A refrigerator has to be washed from the inside out, every so often. The shelves must be wiped out from milk spills, and if it has exceeded its shelf life, the food must be thrown out. Even though this isn’t the most fun job, learning how to do it quickly and effectively can save you time and effort.
And here’s what you can do to get your fridge clean.
Empty the Fridge
In the interest of time-saving you’ll be tempted to leave some stuff behind. Stop the temptation! It would be much less time-consuming to clear everything from the icebox at once than attempting to clean up everything else.
Plus, with something out of the fridge, it’s easier to figure out what’s going to stay and what’s going to be tossed out so you can turn a more objective eye on, say, your extensive range of jams and jellies when they’re out of their native environment. Although most food would be fine if left out for a short period of time, make sure no more than an hour or so is left out of these food. Food will enter the “danger zone” within a relatively short time period.
This order also allows for the removal of any removable shelves, drawers or door inserts.
The best time to do this might be when the food levels are low in your refrigerator, right before your weekly shopping trip. It makes move around far fewer things.
Clean the Product
When your refrigerator is less than clean, your milk carton and olive jar may not be squeaky, either. Wipe the bottoms of products with a wet rag and clean any drips at the sides as well. When lid areas require a small amount of TLC, handle these too. You want everything you get back to the refrigerator to be clean so you don’t scatter messes around. You can now clean the remaining containers, or wait until the fridge is finished.
Clean the Removable Part
Start with the inserts you removed from those shelves, drawers and doors. Just like washing dishes, you’ll want to wash them with a sponge soap and a dish cleaner. Since they’re oddly shaped and bulky objects, it may be easier for you to wash them in a bath or large utility tub, or even with a hose outdoors. It’s a good idea to wear utility clothes for this activity, because you are likely to end up a little waterlogged, with pieces of old food on you, or maybe even a little sweaty.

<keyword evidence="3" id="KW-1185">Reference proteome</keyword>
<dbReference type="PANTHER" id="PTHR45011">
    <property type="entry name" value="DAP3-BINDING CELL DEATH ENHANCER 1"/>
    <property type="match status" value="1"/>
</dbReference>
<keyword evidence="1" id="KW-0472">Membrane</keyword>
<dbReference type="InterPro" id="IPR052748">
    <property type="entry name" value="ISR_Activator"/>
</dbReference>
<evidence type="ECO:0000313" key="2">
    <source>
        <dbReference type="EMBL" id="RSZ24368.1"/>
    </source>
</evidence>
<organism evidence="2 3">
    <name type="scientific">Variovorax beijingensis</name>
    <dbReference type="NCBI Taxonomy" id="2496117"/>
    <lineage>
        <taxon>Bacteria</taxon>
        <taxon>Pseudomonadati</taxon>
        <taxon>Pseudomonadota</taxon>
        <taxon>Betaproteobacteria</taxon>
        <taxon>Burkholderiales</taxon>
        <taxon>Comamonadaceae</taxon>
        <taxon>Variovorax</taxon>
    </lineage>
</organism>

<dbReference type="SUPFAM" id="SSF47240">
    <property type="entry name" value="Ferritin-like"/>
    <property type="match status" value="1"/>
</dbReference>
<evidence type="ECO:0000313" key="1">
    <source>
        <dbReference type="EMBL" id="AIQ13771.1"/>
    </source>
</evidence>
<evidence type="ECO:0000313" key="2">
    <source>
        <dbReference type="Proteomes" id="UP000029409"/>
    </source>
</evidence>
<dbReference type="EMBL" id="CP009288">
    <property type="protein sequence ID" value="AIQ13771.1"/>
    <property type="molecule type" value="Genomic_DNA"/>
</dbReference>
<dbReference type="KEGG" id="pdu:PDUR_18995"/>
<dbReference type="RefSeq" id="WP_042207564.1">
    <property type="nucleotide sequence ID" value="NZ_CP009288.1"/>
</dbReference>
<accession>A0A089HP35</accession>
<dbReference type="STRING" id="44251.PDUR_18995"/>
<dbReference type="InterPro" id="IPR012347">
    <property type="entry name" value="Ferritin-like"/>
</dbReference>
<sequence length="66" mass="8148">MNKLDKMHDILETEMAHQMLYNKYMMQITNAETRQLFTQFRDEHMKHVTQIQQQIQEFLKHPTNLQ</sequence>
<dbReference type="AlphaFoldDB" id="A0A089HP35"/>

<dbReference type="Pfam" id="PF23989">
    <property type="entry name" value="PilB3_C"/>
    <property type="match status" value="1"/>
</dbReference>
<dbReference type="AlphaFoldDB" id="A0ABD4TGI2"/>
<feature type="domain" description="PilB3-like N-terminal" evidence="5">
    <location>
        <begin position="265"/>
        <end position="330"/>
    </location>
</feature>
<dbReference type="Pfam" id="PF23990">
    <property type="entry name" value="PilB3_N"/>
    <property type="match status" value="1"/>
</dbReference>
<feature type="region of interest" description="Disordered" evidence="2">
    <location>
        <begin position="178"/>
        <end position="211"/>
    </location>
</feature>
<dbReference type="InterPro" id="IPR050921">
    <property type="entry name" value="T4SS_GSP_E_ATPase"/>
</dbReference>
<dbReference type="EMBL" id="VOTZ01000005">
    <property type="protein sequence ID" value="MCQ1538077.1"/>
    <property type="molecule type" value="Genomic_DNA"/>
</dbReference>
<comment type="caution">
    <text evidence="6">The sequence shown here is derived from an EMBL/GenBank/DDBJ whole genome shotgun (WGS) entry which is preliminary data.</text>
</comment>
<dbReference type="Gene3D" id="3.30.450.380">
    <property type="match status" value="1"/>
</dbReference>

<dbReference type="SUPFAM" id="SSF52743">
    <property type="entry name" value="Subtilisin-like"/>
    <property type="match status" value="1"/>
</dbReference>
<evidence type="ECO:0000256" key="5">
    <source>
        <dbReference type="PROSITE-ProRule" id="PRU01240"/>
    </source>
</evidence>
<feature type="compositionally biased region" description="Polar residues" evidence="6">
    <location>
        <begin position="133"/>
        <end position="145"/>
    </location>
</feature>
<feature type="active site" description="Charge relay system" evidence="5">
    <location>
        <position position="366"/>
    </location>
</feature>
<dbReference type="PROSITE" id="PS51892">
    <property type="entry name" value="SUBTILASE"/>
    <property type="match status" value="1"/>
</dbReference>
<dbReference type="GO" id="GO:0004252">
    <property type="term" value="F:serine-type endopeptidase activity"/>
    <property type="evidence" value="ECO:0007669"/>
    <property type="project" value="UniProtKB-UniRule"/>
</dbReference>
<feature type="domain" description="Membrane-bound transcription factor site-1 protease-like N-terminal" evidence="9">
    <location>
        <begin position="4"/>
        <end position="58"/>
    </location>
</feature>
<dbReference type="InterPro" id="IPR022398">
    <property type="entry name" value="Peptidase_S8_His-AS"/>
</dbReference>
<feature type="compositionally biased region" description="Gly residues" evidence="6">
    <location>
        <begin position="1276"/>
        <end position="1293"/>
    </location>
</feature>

When washed off the removable parts, dry them and set aside. Now fill the sink with water and a small amount of dish soap about halfway up and put any now-empty storage containers in there for a soak while turning your attention to the refrigerator inside. The soaking process will speed up the washing down of the containers.
Clean inside the fridge
Spray the interior of the fridge with a solution of distilled vinegar and water, focusing on any areas of dried on gunk, with the shelves and drawers out. Let it soak for about 5-10 minutes. Then, check the fridge and thoroughly wipe it out with a soft, damp cloth (rinse and periodically squeeze out). The vinegar and water will act like magic to eliminate not only sticky mess and germs, but also refrigerator odors.
Often thoroughly dry the fridge before putting the food back in and shutting the lid.